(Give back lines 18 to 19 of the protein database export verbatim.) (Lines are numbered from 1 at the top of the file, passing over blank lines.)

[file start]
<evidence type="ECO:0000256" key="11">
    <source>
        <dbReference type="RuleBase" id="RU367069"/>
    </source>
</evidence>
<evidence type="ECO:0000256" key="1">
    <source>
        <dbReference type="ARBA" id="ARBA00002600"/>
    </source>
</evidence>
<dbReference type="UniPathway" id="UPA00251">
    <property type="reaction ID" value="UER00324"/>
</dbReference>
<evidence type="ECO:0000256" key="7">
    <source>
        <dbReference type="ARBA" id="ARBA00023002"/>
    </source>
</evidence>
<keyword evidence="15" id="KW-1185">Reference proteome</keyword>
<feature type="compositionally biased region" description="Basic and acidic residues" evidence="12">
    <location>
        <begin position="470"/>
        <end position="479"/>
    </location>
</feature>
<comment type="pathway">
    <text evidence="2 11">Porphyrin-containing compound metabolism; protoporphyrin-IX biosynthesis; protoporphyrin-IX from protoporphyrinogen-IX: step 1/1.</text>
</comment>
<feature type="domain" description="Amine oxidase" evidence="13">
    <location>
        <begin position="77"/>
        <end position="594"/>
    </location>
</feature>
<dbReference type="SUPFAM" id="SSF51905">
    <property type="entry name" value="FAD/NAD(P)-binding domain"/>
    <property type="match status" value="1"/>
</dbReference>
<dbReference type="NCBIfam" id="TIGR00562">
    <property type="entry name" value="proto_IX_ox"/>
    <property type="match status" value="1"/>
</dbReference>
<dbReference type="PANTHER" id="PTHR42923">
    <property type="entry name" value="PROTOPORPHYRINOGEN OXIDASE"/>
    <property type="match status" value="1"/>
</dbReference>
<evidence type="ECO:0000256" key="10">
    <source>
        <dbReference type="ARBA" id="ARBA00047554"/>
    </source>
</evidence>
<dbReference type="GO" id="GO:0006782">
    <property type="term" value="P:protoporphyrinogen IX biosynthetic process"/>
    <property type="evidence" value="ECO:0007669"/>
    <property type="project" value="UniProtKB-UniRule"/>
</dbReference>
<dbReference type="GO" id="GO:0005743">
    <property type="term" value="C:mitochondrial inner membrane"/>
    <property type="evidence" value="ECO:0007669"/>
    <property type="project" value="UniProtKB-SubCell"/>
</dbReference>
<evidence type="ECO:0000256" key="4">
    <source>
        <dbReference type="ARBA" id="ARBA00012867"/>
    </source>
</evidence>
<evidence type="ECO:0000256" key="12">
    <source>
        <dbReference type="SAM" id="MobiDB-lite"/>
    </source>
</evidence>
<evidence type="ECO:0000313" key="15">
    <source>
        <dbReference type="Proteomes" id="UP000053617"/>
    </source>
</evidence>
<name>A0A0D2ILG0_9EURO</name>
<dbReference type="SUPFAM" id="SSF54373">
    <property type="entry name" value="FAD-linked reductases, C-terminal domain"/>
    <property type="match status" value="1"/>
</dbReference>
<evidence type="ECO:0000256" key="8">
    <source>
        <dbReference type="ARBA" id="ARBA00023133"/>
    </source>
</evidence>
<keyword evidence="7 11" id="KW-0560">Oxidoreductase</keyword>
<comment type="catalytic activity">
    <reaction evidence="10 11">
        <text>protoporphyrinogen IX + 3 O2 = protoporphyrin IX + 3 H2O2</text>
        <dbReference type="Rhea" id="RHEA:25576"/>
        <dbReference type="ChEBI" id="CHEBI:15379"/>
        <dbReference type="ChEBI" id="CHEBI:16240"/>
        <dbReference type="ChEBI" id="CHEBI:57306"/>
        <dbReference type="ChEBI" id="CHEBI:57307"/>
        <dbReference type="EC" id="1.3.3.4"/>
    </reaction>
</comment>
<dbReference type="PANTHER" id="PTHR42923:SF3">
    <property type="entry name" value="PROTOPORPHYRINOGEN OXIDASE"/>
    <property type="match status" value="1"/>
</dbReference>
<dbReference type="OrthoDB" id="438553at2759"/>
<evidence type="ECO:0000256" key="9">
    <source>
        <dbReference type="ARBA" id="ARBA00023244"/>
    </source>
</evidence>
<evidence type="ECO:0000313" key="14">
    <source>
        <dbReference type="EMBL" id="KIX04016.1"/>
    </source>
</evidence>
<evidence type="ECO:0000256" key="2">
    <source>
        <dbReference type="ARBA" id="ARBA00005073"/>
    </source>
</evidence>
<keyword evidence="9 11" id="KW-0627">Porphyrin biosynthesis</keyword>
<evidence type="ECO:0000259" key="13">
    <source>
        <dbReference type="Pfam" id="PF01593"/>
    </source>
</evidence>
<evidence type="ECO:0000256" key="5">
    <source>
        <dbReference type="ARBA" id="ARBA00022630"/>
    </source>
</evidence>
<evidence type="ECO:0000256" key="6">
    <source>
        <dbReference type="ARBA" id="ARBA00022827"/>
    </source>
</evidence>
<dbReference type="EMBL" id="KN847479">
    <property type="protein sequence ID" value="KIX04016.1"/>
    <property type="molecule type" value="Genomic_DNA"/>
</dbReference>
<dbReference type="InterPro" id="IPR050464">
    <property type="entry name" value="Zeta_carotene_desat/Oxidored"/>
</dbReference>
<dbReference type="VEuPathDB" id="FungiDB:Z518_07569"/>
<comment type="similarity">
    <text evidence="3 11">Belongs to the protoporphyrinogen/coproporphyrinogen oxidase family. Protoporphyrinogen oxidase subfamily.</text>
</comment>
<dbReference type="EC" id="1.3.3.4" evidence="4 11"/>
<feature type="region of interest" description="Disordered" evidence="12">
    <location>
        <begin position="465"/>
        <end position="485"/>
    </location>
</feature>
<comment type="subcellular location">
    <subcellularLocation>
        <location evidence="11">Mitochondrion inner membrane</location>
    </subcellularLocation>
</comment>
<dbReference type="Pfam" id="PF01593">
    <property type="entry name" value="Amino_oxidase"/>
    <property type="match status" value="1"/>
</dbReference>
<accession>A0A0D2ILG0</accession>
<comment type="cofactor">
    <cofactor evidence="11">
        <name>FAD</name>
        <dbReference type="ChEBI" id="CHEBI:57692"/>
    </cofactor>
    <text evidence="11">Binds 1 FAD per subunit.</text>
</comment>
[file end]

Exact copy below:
</evidence>
<keyword evidence="15" id="KW-1185">Reference proteome</keyword>